Big Ten Football Preview: Penn State

posted August 31, 2013 in Sports, CommRadio by John Lewis

Bearing the weight from the heaviest sanctions ever handed down by the NCAA, the 2012 Nittany Lions followed a slow start with a run that included a come-from-behind victory over Northwestern and a game-winning field goal from Sam Ficken to defeat Wisconsin. Held together by a senior class consisting of the likes of Michael Mauti, Gerald Hodges, Jordan Hill and Matt McGloin, Penn State put together a season that will never be forgotten (the 2012 team has already been immortalized in the ring of honor). Those men are now in the NFL leaving many unanswered questions, the most important being: Who will start at quarterback? How will the defense fare with just five returning starters? Who will be the breakout star? Which Sam Ficken will we see in 2013?

OFFENSE

Bill O’Brien has yet to name a starting quarterback. Junior college transfer Tyler Ferguson and five-star recruit Christian Hackenberg continue to compete in one of the most intriguing positional battles in college football.

 Allen Robinson had the best season for a Penn State receiver since Bobby Engram in 1995, and he looks poised to put up big numbers again. The Biletnikoff Award is within his reach in 2013.

 The depth at tight end has circulated rumors of four tight end sets in Happy Valley which would be a matchup nightmare for opposing defenses. Jesse James and Kyle Carter will benefit most this year, and, the pair is likely to serve as a collective security blanket for an inexperienced quarterback, whether it’s Ferguson or Hackenberg.

 Zach Zwinak rushed for 1000 yards in 2012 despite carrying the ball a total of three times in as many weeks to start the season. He rushed for 100 yards or more in every game in which he tallied at least nineteen carries. Zwinak will rush for at least 1100 yards this season as he receives the majority of the carries from the outset.

DEFENSE

The 2013 Nittany Lions will not look nearly as similar as last year’s squad on the defensive side, returning only five starters. However, don’t expect this defense to struggle just because of lack of experience. A few players have the potential to have breakout seasons for the Nittany Lions; most notably DE Deion Barnes and LB Nyeem Wartman.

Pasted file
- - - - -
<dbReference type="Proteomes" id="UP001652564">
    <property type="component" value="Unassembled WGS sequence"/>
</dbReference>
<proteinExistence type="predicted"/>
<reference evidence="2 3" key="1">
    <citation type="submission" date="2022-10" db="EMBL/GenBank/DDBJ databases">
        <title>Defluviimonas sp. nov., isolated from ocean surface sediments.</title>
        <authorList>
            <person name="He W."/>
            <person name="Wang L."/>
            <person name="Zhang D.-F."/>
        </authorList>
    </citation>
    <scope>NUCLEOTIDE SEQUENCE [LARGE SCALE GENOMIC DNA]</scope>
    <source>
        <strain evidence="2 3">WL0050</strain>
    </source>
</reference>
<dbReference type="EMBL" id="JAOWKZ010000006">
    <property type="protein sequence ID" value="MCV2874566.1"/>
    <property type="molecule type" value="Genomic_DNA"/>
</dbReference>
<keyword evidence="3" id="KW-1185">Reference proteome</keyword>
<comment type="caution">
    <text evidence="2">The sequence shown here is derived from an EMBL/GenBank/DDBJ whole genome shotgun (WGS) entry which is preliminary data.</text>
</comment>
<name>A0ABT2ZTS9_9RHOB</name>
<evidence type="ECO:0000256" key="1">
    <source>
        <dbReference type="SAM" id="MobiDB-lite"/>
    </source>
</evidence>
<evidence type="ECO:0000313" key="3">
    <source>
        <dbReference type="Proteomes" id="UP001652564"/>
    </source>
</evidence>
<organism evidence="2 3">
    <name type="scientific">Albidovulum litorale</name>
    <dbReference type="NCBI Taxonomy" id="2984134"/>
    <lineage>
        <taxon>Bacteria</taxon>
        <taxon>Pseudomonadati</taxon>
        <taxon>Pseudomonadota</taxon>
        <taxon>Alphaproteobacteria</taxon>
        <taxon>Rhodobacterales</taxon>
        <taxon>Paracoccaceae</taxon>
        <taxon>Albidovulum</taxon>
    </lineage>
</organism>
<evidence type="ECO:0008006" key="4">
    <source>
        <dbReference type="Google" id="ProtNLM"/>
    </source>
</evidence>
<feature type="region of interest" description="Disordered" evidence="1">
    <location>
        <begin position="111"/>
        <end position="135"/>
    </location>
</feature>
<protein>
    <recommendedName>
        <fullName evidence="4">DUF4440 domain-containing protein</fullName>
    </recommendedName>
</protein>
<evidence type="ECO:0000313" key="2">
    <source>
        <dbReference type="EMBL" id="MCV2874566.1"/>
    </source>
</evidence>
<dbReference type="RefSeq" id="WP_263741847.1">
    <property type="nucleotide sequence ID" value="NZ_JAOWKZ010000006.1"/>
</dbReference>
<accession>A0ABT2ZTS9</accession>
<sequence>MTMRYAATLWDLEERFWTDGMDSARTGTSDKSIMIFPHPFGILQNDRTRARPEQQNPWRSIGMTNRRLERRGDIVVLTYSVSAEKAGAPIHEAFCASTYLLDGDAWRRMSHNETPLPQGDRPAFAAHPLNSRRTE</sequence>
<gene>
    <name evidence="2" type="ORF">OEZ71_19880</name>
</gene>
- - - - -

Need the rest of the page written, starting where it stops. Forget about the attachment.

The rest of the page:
Deion Barnes, a redshirt sophomore, was a consensus Freshman All-American in 2012 after starting eight games. He finished in the top-10 in the Big Ten in sacks and forced fumbles, as well as finishing 14th in tackles for loss. This season, expect Barnes to take on a greater leadership role on the defensive line as well as putting up bigger numbers. Bold prediction: Barnes makes the First Team All-Big Ten on defense.

Nyeem Wartman faces the daunting task of replacing Gerald Hodges on the outside, but in 2012 he proved his worth in just one game before suffering a season-ending knee injury. The redshirt freshman blocked a punt against Ohio before spraining his knee against Virginia the following week. Wartman’s size (he’s listed as 6-foot-1, 241 pounds) is almost identical to that of Michael Mauti. He has tremendous athletic ability and football instincts to make him the player to watch on defense in 2013.

Bill O’Brien will miss Stephon Morris in the secondary, but veterans Adrian Amos and Stephen Obeng-Agyapong will be reliable in downfield coverage. Overall, the defense has big shoes to fill. An inexperienced defense might suffer some hiccups in the beginning of the season, but the kinks will be worked out by the time Big Ten play commences.

OVERVIEW

Penn State’s nonconference schedule is not very intimidating. Their toughest game before entering Big Ten play is the season opener against Syracuse. The Nittany Lions will be defeated by Michigan, Ohio State, and Nebraska. For the second consecutive year, Penn State will end their season with a victory over Wisconsin. This year’s meeting will be in Madison, but the Nittany Lions, in a second year under Bill O’Brien, will prevail.

John Lewis is a sophomore majoring in broadcast journalism. To contact him, email jvl5615@psu.edu.